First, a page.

Niamh Perry playing The Beautiful Game

on loan to MTR the beautiful game 8214 by Roy Tan version 2

Niamh Perry in The Beautiful Game at the Union Theatre, London. Pictures: Roy Tan

It’s not every 23 year-old musical theatre actress who can plausibly first-name drop Lord Lloyd Webber. Niamh Perry is one.

“It’s taken the best bits of both productions… it’s what it always should have been in Andrew’s eyes.”

The musical in question is one of the Lord’s lesser known works, The Beautiful Game. The show, co-written with Ben Elton, premiered in the West End in 2000 and was later reworked for a Canadian production entitled The Boys in the Photograph. It’s now being revived (with the original title) at the Union Theatre on the London Fringe in a production directed by Lotte Wakeham (associate director on Matilda the Musical).

For Perry the Lloyd Webber connection goes back even further. She was originally picked by him to be a finalist in the TV talent show I’d Do Anything and subsequently cast as Fleck in The Phantom of the Opera sequel Love Never Dies. She definitely has a fan.

“I feel very lucky and privileged that I get to work with him again. Andrew’s always had quite a passion for Celtic music and I think my voice is a bit more Celtic than it is musical theatre.”

And that Celtic connection made her a natural choice for The Beautiful Game. The story centres around the Catholic/Protestant divide in a young Northern Irish football team in the 1970s.

John and Del are just two regular teenagers who dream of nothing more than girls and football. And under the watchful eye of their local soccer team coach Father O’Donnell, they both show enough promise to pursue careers as professional footballers. But as political tensions begin to engulf their community, they have more than the fortunes of their team to worry about.

For Perry, coming from Bangor in County Down, it’s a tale that’s close to home.

“My Dad grew up in a working class Catholic family in the middle of the troubles. So a lot of the stories I’ve grown up with are being played out in the show.”

She plays Mary, a naive Catholic girl whose life is turned upside down by the conflict but eventually emerges as a strong campaigner for peace. For Perry, the story represents the hopes of her own generation.

“There’s a lyric in ‘God’s Own Country’ that ‘each new generation will rebuild the nation’ and that’s something that I’ve always tried to follow as a young person from Northern Ireland. I hate that people don’t love Belfast for the fact that it’s an amazing city. After all these years people still talk about the troubles.”

On a more practical note, it’s also the first time that Perry has been able to use her own Northern Irish accent as a performer.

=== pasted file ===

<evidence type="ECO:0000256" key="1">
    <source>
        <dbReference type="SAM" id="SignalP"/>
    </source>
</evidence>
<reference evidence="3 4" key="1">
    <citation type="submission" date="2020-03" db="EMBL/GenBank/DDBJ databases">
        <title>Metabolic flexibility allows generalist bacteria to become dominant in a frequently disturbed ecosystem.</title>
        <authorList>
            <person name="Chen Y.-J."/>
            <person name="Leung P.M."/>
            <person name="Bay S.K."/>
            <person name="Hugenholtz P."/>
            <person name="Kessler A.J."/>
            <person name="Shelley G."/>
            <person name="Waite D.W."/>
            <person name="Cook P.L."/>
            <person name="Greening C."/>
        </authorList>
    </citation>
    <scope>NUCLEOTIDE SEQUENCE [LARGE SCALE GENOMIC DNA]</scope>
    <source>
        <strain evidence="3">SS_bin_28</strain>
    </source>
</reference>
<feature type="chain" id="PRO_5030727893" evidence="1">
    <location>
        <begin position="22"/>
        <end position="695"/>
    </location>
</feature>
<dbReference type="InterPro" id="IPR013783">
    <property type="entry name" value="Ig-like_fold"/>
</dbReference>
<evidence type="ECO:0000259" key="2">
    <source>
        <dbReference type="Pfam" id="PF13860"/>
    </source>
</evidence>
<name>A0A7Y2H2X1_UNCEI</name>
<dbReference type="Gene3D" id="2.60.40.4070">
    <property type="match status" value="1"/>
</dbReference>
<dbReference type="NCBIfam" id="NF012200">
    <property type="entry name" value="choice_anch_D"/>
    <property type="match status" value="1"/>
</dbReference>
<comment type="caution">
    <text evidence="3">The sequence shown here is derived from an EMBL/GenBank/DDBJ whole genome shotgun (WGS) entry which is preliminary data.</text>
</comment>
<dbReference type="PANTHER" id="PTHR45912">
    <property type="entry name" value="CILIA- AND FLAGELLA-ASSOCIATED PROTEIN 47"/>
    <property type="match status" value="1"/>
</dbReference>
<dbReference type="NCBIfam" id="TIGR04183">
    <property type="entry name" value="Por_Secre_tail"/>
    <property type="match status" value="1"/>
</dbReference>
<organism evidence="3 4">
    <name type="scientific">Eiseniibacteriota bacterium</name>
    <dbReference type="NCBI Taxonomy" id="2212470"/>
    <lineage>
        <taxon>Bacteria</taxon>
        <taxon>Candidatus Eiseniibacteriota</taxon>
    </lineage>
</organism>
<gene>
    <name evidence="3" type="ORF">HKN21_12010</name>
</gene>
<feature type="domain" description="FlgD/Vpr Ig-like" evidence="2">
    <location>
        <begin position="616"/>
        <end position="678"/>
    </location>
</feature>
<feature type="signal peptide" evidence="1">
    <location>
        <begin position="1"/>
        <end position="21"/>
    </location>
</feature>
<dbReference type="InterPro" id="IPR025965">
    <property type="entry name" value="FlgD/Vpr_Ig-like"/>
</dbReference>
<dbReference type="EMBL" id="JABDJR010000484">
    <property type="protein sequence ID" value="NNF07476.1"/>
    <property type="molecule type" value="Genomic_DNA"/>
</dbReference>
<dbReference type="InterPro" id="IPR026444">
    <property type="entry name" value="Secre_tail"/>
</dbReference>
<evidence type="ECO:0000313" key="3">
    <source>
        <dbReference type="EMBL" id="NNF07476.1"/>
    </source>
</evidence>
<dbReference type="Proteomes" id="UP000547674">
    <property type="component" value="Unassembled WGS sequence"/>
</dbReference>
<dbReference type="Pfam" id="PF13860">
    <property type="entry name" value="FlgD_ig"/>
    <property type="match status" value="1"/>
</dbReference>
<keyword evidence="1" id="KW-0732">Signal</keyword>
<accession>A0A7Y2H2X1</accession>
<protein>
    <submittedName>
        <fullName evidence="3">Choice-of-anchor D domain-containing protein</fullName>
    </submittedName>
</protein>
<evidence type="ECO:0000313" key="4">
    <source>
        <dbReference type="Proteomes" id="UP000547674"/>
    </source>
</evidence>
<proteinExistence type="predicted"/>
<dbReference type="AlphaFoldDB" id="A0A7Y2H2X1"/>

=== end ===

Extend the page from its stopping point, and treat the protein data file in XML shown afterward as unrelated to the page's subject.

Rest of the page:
“It’s actually quite a weird feeling singing in your own accent. It feels like you’re not really singing… sometimes it feels like you’re not even acting. It’s actually really fashionable at the moment. There are a lot of Northern Irish singer-songwriters singing in a Northern Irish accent for the first time. It’s made me want to use my accent and sing in my accent more.”

One of the most striking ballads in the Irish-tinted score is ‘If This is What We’re Fighting For’ which, Perry explains, “sums up Mary’s whole journey in one song”. The beautifully lilting tune is set against a bitter lyric: “We just love to kill/And we always will/If this is what we’re fighting for, I don’t want to win.” It’s a powerful moment but one that Perry is keen not to overplay.

“I’m quite opposed to having big stagey, belt-y moments when they’re not totally necessary. I think I’m constantly just trying to tell the story. It’s not really about the big note at the end for me; it might be really small. I’m trying to steer away from making obvious choices.”

0 long 1hThe Beautiful Game is certainly not an obvious choice for a musical. Dealing as it does with the recent past, the show’s reception will inevitably be coloured by current political attitudes. But while there are still plenty of sensitivities around the subject, not least in Northern Ireland itself, Perry is optimistic.

“It’s quite difficult to perform stuff like that at home. Back in 2000, when the show was in the West End, perhaps it was too close to the wire then. But we’ve come on, from strength to strength, and the new generations aren’t standing for the sectarian choices that some people make. Maybe it is time to bring it home. Maybe this is the perfect time.”

Cameron Smith

The Beautiful Game continues at the Union Theatre, London until 3 May (press night is 8 April).

* Before The Beautiful Game, Perry most recently played Johanna in Sweeney Todd at West Yorkshire Playhouse and Manchester Royal Exchange. Other recent credits include A Song Cycle For Soho at Soho Theatre, the title role in The Little Prince at the Lyric Theatre Belfast, Kim in the Boy George musical Taboo at Brixton Clubhouse and Sophie in Mamma Mia!

Readers may also be interested in:

Lloyd Webber’s The Beautiful Game revived at the Union Theatre – News


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